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A Senior Official Was Accused Of Sexual Harassment Years Before The Justice Department Opened The Investigation That Led To His Retirement

Justice Department investigators did not name the now-retired senior official accused of sexual assault and harassment, but a source with firsthand knowledge has identified him as Edison Aponte, who worked in the Office of Justice Programs.

Posted on December 5, 2018, at 7:28 p.m. ET

Newsbase / AP

WASHINGTON — The Justice Department was on notice more than five years ago about sexual harassment claims against a now-retired senior official accused of sexual assault, according to a source with firsthand knowledge of the situation and supporting documents filed in court.

The Inspector General’s Office on Tuesday night released a two-page report saying investigators “substantiated” allegations that a male senior official in the Office of Justice Programs (OJP) had sexually assaulted a female subordinate and harassed four others. The summary did not name the official and did not characterize the assault. Justice Department representatives declined to provide that information.

But the source with firsthand knowledge confirmed to BuzzFeed News that the official is Edison Aponte, who was an associate deputy director in OJP, an arm of the Justice Department that administers law enforcement grants and publishes research on criminal justice issues. Aponte had worked at the Justice Department since 1994, according to his LinkedIn profile.

An exhibit in an unrelated federal court case filed in June 2017 also references Aponte by name and details harassment allegations similar to some of the information included in the inspector general’s report published Tuesday. That exhibit — a May 2017 email from the head of the union that represents OJP employees, Marilyn Moses — indicates that there was a pending inspector general investigation into Aponte’s behavior.

The report released by the Inspector General’s Office Tuesday said that investigators “substantiated” claims that Aponte sexually harassed five subordinates at the Justice Department — one was pressured into a sexual relationship in exchange for a job, one was sexually assaulted, and two others were subjected to “sexually inappropriate conduct.” The fifth was involved in a consensual long-term sexual relationship, but investigators concluded it was sexual harassment because their “respective professional positions undermined the consensual nature of their personal relationship.”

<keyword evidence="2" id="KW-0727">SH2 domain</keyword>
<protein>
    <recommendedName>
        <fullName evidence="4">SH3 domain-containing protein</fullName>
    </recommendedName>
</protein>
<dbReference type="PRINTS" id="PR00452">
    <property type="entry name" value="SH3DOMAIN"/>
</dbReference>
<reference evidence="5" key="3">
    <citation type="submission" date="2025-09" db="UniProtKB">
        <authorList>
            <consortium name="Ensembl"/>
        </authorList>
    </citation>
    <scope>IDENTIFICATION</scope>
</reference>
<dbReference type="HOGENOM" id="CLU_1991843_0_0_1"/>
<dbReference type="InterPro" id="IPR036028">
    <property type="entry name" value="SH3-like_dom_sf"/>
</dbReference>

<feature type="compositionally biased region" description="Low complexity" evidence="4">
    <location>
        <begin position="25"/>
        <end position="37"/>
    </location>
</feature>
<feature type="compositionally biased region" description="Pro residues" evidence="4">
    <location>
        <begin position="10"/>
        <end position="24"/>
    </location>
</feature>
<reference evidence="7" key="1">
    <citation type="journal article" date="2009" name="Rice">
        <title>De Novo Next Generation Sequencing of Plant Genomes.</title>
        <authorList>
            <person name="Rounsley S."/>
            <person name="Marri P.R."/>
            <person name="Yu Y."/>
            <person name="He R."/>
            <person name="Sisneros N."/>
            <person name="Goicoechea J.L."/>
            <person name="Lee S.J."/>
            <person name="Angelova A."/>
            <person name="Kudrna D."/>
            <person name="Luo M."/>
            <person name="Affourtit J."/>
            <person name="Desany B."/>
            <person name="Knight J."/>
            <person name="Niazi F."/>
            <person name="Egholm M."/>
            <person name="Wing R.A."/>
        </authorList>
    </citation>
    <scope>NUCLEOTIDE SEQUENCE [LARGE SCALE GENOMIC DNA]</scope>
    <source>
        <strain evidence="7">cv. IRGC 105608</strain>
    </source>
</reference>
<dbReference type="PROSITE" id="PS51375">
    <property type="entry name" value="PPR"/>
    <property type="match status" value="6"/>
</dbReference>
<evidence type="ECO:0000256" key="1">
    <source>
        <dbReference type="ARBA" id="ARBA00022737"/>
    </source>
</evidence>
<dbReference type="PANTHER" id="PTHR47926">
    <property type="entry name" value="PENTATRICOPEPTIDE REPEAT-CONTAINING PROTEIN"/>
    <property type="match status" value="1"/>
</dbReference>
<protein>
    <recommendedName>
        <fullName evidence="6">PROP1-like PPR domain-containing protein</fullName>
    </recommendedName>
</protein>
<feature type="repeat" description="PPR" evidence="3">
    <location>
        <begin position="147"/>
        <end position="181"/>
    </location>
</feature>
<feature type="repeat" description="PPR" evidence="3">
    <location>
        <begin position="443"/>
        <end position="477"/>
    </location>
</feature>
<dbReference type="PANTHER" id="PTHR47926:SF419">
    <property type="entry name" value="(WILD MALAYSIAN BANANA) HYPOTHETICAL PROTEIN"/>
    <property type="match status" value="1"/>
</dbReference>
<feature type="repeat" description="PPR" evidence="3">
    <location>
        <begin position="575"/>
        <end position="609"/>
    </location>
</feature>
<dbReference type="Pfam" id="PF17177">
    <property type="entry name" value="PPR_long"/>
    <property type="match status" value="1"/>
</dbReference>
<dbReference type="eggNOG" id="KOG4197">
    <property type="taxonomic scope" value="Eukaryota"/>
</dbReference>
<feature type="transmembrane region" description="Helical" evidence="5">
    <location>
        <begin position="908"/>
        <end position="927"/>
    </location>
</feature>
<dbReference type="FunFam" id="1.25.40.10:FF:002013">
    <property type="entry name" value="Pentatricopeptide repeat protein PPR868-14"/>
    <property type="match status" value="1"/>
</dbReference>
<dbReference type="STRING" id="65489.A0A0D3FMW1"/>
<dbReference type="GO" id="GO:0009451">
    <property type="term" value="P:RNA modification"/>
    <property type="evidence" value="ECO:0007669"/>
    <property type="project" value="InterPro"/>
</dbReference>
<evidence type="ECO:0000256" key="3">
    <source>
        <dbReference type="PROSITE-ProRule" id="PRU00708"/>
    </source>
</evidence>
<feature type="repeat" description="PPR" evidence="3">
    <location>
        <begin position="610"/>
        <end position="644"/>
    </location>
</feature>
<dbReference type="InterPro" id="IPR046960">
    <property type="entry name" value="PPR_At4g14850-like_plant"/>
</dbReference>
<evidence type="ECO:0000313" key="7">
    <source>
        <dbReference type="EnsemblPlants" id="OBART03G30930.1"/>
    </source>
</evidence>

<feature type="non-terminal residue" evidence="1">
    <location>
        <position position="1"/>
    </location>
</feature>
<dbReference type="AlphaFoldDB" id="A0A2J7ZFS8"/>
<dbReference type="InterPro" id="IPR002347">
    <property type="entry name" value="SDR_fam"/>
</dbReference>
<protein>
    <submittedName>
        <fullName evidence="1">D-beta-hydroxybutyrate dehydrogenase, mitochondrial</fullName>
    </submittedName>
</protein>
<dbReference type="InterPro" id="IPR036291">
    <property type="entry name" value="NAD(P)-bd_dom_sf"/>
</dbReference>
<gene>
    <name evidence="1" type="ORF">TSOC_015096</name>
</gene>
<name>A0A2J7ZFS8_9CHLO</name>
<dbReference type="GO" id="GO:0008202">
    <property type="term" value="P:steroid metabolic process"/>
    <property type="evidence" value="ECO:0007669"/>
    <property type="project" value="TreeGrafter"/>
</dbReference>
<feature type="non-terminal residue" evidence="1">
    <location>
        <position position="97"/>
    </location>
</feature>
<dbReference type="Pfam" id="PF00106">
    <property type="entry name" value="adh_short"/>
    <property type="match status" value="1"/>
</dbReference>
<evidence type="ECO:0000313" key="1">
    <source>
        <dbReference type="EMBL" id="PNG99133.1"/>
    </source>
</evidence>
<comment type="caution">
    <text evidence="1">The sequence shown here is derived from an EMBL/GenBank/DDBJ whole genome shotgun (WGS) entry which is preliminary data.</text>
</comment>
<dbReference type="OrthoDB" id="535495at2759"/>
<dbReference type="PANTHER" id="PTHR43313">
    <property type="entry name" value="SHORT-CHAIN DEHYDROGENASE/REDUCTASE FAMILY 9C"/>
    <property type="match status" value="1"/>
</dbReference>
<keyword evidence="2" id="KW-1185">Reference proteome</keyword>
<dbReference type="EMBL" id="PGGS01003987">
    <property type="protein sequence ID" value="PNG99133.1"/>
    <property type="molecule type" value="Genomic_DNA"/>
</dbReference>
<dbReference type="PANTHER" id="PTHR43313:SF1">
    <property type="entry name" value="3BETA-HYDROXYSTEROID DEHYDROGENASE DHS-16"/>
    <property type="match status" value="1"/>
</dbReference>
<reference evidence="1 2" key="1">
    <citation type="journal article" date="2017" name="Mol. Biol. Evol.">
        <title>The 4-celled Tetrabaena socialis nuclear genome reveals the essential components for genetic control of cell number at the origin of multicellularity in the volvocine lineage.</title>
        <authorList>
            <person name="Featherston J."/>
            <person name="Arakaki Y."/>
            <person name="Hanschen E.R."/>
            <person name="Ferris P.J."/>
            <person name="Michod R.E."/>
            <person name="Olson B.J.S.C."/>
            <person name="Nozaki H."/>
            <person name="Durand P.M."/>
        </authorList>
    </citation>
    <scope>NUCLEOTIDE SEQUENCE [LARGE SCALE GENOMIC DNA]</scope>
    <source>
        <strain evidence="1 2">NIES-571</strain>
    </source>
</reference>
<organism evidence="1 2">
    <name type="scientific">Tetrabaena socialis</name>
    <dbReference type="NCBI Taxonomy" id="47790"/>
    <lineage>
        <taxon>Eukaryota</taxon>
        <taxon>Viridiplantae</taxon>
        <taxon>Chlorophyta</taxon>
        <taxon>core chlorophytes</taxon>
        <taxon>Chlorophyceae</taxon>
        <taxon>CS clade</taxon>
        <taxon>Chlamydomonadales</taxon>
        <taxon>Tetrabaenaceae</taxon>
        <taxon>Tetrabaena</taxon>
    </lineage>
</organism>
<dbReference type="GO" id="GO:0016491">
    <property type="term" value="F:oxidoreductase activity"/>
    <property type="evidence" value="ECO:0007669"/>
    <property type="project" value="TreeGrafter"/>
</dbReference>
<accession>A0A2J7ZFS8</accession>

According to the report, investigators concluded Aponte violated the law, but criminal prosecution was “declined.” It did not include any details.

The court exhibit does not include a timeline for the allegations against Aponte, but in an email sent Tuesday night to OJP staff, which was obtained by BuzzFeed News, Matt Dummermuth, the current head of the office, wrote that the inspector general’s investigation began in 2016.

The source with firsthand knowledge told BuzzFeed News one woman whose situation was described in the court exhibit had reported harassment by Aponte to an OJP official more than five years ago. The court exhibit is an email written by Moses, the president of AFSCME Local 2830, which represents OJP employees. Moses wrote in the email that the woman was raped by Aponte, but there were no additional details provided, including when the woman made that allegation, when the alleged rape occurred, or if she reported it to law enforcement. Moses declined to comment.

The inspector general’s report does not characterize the substantiated allegation of sexual assault as rape and the office declined to comment to BuzzFeed News. BuzzFeed News does not identify victims of sexual assault or harassment without their consent and has attempted to contact the woman.

Reached by phone Wednesday, Aponte said he could not confirm that the inspector general’s report was about him, said goodbye, and hung up.

BuzzFeed News also spoke with another woman who previously worked with Aponte at the Office of Justice Programs, Kim Ball, who said that he made sexually suggestive comments to her more than a decade ago; she was not one of the women involved in the inspector general’s investigation.

“He said, ‘Oh, wouldn’t you like to do that with me.’”

Ball, now the director of the Justice Programs Office at American University, told BuzzFeed News that she did not have direct knowledge of the allegations described in the inspector general’s report, but still remembered one interaction she had with Aponte early in her tenure at OJP. Ball did not remember the date, but said that at a meeting around 2005 or 2006 — she joined the office in 2004 — officials were having a discussion about birthdays, and Ball said she was born in 1969.

“He said, ‘Oh, wouldn’t you like to do that with me.’ I looked at him and said no,” Ball said.

Ball also said Aponte would stand too close to her at times and made her feel uncomfortable — that the “personal space zone sometimes was inappropriate.”